China Union management further stated that it was aware of the situation it will pose to the health needs of the residents, but was compelled to take such an austerity measure to save it from incurring any further expenses that it will not be in the position to underwrite, LINA reported.
Mentoe said prior to the coming of the China Union to Bong Mines, residents were very delighted, including women groups, because of the information provided during a town hall meeting about the benefits associated with China Union if given the opportunity to operate in Fuamah District.
When quizzed on the impact of the company before the drop in the price of iron ore, Mentoe said since the coming of the company, residents are yet to benefit anything from the company, adding that only people living out of the mining sector can maybe say such.
"Our women have to work today on the farm in order to survive, including those who were into business but are no longer into business due to difficulties or less buyers in Bong Mines. Some have their own farms, while some have to be part of the contract group.
They are paid LD$200 per day, which they use to buy food and pay children's school fees," madam Mentoe told reporters.
Fuamah District Commissioner, Hamilton B. Giddings, expressed serious disappointment at the company, saying that, "China Union is not helpful to the people," adding, "the expectations of the people were raised but nothing to prove."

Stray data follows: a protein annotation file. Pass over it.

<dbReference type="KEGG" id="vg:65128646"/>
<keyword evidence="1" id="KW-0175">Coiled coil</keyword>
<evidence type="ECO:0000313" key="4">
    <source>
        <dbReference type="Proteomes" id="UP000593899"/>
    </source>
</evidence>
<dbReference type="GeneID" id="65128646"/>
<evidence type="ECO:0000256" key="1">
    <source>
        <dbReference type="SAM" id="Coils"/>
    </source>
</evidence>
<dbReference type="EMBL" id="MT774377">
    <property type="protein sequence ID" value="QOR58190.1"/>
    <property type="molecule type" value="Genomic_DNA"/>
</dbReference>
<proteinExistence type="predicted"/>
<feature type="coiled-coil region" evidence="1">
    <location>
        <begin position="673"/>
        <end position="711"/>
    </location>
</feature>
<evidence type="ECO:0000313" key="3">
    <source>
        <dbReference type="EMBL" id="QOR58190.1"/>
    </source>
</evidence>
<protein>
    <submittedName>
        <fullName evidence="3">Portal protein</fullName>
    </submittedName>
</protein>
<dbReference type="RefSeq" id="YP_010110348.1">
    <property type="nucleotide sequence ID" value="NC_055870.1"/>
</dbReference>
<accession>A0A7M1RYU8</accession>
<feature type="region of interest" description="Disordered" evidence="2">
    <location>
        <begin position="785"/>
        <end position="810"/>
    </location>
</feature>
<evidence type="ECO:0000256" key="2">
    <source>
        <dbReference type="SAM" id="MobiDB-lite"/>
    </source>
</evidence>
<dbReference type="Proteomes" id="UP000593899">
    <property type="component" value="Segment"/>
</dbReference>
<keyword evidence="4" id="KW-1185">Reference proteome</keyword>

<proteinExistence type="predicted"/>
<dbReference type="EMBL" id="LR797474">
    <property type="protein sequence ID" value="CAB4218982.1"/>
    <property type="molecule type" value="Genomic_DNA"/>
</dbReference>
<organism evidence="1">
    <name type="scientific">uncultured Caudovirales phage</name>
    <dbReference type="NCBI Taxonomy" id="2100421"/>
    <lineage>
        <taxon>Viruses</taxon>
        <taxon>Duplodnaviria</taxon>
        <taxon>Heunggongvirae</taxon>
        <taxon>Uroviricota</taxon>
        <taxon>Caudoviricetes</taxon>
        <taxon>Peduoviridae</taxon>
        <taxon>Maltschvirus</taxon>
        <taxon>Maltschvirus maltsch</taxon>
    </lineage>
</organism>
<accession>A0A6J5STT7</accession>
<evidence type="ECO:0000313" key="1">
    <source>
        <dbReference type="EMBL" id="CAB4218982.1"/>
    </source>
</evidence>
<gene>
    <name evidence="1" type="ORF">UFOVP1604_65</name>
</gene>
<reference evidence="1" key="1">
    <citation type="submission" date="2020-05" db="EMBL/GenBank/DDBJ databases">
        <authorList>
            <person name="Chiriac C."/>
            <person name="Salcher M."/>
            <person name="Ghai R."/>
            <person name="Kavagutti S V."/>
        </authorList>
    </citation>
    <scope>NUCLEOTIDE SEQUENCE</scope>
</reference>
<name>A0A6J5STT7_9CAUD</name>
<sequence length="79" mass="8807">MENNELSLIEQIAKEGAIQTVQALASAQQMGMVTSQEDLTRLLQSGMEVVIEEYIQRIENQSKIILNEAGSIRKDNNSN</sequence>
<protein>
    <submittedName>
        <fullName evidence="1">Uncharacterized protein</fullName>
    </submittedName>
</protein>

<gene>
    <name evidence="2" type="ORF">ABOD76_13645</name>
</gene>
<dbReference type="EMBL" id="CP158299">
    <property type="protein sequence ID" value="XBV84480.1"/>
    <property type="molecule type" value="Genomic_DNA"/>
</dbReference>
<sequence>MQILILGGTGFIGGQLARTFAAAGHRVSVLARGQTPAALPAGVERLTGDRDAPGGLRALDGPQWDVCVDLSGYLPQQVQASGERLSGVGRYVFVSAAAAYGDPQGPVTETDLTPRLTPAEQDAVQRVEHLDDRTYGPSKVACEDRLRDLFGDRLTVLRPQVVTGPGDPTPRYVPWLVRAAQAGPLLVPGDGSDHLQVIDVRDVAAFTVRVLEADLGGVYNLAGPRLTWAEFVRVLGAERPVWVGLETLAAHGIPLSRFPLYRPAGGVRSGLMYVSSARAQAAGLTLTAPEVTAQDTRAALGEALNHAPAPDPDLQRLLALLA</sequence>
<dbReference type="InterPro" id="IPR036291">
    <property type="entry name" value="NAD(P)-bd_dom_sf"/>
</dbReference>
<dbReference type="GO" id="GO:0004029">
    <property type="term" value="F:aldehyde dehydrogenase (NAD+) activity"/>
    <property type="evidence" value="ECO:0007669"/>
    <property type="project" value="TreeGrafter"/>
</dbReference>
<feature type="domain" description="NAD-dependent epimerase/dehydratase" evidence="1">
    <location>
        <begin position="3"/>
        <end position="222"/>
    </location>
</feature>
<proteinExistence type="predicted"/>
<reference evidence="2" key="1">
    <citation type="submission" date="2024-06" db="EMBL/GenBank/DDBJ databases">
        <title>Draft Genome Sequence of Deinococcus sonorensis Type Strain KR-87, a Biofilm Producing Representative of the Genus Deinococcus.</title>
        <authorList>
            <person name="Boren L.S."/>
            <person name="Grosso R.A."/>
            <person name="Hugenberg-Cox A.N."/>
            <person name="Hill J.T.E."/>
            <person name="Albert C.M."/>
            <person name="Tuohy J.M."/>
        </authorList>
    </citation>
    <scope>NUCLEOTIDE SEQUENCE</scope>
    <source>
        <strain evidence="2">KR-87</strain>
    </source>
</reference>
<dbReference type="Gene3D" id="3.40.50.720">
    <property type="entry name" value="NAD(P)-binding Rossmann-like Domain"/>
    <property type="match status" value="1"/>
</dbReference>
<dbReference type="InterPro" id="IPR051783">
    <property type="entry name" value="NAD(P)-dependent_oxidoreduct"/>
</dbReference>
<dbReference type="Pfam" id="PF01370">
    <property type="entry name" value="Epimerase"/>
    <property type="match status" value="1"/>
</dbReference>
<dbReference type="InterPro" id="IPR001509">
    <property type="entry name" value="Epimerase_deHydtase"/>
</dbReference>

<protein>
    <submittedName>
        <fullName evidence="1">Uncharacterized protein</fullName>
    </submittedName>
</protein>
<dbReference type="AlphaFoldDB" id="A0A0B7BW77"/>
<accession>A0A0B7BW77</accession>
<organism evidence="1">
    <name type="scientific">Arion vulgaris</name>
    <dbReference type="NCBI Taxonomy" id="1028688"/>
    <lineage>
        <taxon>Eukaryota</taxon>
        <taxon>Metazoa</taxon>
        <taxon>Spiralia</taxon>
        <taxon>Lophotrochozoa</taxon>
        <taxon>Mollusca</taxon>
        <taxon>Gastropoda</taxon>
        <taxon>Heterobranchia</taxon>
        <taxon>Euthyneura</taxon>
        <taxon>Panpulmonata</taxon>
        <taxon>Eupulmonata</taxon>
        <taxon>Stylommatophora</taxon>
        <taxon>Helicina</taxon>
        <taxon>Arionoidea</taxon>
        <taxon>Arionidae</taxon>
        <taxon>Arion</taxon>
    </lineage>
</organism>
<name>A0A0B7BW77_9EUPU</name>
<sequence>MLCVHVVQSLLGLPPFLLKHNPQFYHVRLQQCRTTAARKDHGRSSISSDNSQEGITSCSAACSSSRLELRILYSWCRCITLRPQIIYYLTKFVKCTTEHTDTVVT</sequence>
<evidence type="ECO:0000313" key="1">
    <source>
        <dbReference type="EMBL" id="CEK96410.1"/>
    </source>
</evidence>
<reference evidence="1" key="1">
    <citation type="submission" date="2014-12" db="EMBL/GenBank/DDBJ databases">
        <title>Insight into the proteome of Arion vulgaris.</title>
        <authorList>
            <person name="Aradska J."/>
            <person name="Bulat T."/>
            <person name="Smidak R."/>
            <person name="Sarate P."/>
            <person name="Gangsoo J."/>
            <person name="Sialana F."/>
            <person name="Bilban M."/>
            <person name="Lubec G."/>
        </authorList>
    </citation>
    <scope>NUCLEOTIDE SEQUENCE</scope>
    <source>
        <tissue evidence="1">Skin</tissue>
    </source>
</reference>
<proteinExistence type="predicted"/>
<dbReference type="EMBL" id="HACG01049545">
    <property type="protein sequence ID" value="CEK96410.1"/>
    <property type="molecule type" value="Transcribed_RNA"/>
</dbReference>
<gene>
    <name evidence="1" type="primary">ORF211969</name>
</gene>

As we speak, he said, "Our people are dissatisfied, because of the impression given to the people of Bong Mines. During a palava hut meeting, they were told that Fuamah District would have been developed or transformed in the shortest possible time but the people are yet to see anything tangible."
"China Union and its collaborators promised to provide electricity, safe drinking water, good road network, and adequate health system for the people. But today, only a road that the people here can point to or talk about, which is not completed yet. This shows that the company is not willing to provide or live up to its agreement," he said.
Commissioner Giddings said since the turning over of the hospital to the government, the people of Fuamah District are now receiving good healthcare services andare free for everyone.
As part of the MDA, China Union revamped the hospital and managed it for some time before turning it over to the Government of Liberia, with the plans to take over when it resumed full operations.
Also speaking, Kesselly Sumo, a former president of the China Union Workers' association said the redundant workers of China Union are planning to take the company to court for failing to settle them.
"This billion-dollar company currently has less than 100 people employed and has downsized more than 200 people and these are some of the issues that led to the company dismissing me," Mr. Sumo told reporters.
Morris Tate, Head of Communications of China Union, during telephone conversations said China Union said it would require a formal communication or letter to management before any interview is accepted.
"We don't just allow people or reporters to visit the premises of the company. We understand that you people spoke with some of the residents of Bong Mine, but we can't respond to anything now," head of communication told reporters.